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Always Wanted to Run Your Own Business? It’s Not As Hard as You Think

By Michelle Ecker on September 03, 2019

Always Wanted to Run Your Own Business? It’s Not As Hard as You Think

It’s always been your dream to pursue a creative career such as wedding planning or interior decorating. You feel confident in your artistic talents and you have a natural eye for design. But you hesitate to dive in because you find yourself worried about the business elements of these career paths. How do you actually start a legitimate business? What legal documents do you need? Are you required to get some type of certification in order to start working with real clients? All the logistics seem overwhelming and out of reach, and you don’t think it’s realistically something you could do on your own. 

But the truth is, there are no limits to who can become a successful entrepreneur. A new report from the Global Entrepreneurship Monitor (GEM) sponsored by Babson and Baruch College found that 27 million working-age Americans started or ran their own new businesses in 2018 alone. That’s nearly 14 percent of the country’s population- and there’s no reason why you can’t be included with these new business owners. It just takes a little research to determine what things you need to prepare in order to start your own business. The following is a preliminary checklist you can use as a guide while preparing for this exciting professional adventure: 

Do a Self-Evaluation 

The most basic thing you need to ask yourself before diving in is what type of business you’re interested in running. Let’s say you have always been interested in home decorating, and you would like to start your own interior design business in your local area. 

Once you’re certain of the industry you’re trying to work in, you need to be honest with yourself about your strengths and weaknesses. While you may be confident in your design skills, do you struggle with client-facing skills and communication? Do you have a hard time putting together contracts, meeting with clients and preparing budget reports? 

Try to make a list of all the things you know you’ll need to do in order to work as a professional interior designer- everything from hosting a consultation to drawing a floor plan to networking with vendors. Be honest with yourself about which things you know how to do and which ones you do not- then be sure to find proper interior design or business training in order to close any gaps in your capabilities. 

It’s possible you aren’t even entirely sure of everything a professional interior designer needs to know before getting started. If you enroll in an interior design course like NYIAD’s, your curriculum will walk you through the entire process of starting an interior design business from start to finish. From learning design history in unit 1 to putting together your beginner’s portfolio and your first website in units 4 and 5, your mentors (all experienced, working interior designers who have successfully launched businesses of their own), will walk you through every step of the process to be sure you don’t leave anything out.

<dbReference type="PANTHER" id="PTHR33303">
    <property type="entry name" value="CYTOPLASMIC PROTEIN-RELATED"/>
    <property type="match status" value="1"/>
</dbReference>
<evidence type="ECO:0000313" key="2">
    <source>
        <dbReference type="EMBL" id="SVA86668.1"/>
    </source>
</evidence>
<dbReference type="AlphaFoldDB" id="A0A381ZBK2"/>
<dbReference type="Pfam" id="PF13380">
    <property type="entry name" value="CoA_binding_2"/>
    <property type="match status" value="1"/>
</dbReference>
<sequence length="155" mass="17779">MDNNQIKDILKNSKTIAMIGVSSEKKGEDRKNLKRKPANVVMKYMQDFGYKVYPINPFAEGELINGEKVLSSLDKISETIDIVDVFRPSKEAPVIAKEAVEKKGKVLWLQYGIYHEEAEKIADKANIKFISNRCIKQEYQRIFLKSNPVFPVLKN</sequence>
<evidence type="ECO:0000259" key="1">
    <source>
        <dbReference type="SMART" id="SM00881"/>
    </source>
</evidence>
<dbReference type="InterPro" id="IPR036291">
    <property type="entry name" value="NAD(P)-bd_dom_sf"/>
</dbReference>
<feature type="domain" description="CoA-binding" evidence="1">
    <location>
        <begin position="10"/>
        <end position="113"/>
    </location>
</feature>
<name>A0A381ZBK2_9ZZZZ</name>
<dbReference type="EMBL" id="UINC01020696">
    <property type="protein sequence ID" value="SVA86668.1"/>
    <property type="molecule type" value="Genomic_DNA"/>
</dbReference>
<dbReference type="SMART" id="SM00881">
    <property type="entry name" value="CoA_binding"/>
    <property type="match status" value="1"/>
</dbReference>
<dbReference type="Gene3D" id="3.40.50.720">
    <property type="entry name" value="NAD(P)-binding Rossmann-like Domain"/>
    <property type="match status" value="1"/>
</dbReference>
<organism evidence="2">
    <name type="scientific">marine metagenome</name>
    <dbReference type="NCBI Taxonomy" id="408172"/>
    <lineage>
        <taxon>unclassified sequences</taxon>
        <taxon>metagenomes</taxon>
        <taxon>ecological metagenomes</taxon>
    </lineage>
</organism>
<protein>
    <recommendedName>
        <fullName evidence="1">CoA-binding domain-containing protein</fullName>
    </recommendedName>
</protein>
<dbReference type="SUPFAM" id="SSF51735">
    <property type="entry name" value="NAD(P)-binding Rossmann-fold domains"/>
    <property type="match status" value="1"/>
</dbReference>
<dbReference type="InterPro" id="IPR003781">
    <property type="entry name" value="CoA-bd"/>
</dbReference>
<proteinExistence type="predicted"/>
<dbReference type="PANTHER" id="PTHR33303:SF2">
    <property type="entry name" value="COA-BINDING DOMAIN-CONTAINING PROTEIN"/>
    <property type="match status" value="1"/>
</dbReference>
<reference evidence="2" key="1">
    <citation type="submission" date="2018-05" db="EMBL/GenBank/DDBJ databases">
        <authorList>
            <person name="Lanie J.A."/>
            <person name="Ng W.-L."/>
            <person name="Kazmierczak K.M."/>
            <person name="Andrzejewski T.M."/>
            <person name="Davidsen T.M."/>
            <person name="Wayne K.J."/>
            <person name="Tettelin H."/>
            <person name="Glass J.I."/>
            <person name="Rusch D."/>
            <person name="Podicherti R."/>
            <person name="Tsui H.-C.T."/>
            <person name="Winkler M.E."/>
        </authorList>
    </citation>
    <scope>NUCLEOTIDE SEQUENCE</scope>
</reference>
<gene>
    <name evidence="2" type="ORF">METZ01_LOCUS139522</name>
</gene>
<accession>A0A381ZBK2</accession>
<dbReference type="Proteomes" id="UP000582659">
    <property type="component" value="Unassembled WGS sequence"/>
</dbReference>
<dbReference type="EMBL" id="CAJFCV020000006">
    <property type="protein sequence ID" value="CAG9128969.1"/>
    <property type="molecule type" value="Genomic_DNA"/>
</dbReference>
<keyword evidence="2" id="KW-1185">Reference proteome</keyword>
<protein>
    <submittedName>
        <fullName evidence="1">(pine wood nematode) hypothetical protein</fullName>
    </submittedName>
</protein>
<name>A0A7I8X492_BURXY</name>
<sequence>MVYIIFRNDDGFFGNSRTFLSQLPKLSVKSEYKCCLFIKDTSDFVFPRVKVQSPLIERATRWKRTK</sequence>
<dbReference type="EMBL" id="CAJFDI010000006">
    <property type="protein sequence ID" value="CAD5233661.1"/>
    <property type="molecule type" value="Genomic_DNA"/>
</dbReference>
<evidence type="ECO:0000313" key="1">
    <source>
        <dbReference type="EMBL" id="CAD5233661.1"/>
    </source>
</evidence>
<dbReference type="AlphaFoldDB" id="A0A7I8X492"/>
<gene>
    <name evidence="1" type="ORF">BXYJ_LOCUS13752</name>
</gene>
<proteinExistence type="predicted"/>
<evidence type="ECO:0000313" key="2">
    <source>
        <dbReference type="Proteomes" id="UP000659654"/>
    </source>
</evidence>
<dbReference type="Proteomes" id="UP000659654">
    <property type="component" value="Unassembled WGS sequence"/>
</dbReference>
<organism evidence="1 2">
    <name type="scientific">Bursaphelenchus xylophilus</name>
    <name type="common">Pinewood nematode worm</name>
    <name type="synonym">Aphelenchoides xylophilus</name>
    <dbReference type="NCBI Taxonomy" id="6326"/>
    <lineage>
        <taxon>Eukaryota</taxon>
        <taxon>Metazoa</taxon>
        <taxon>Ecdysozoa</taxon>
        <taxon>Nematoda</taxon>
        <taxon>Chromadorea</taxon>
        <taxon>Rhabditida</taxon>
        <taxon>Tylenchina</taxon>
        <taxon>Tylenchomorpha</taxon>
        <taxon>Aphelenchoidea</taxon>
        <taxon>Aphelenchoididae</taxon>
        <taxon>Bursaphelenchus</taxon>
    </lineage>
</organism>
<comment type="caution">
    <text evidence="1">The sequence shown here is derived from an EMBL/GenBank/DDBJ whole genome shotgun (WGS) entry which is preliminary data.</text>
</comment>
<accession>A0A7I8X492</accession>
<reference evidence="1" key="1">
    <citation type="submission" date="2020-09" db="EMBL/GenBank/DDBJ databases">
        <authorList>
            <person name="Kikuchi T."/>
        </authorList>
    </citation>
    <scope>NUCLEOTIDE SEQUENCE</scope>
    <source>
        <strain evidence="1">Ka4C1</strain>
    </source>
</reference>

Evaluate Your Surroundings 

Depending on where you are located, it can be incredibly helpful to do a little research into what’s going on nearby in terms of the industry you’re looking to get into. 

Are any other local designers already doing what you want to start doing? How does it seem to be going for them? How many clients, and what type of clients are they serving? Do you notice anything that seems to be working well for them, or alternatively do you notice anywhere they seem to be falling short? If you can identify gaps in the industry that need filling in your area, you’ll have a lot more luck serving clients in need, as opposed to competing with existing designers for work. 

Let’s say you do not have a preference in terms of commercial versus residential design, but you notice a locally established designer seems to do a great deal of work for local business owners. Rather than competing to do the same thing, consider presenting yourself to the local market as someone who specializes specifically in residential versus commercial interior design. You might even consider reaching out to this commercial designer, introducing yourself and establishing a rapport in which you can refer each other work. 

Establish The Logistics 

Once you have a better idea of what you’re capable of and where you fit into the local industry, it’s helpful to get any and all of the legal aspects out of the way early. This is where a course like NYIAD’s, as well as the mentorship provided, can be extremely helpful. 

Our course will walk you through all the documentation and paperwork you’ll need to complete in order to start your own business the right way. Beyond that, as you’re getting your business in order, if you ever run into any problems in the business department, you always have the ability to call your mentor any time Monday-Friday between 10 a.m. and 6 p.m. EST in order to ask for help. That way, you never have to worry that you’ve done something wrong, you’ve filled out the wrong documents, or you aren’t taking the proper steps to establish yourself as a professional interior designer. 

If taking a course like NYIAD’s is something you think could help you get started in your creative career, feel free to call 1-800-583-1742 at any time in order to ask for more information on how it works, to speak with your future mentors, or to ask for help getting started. 

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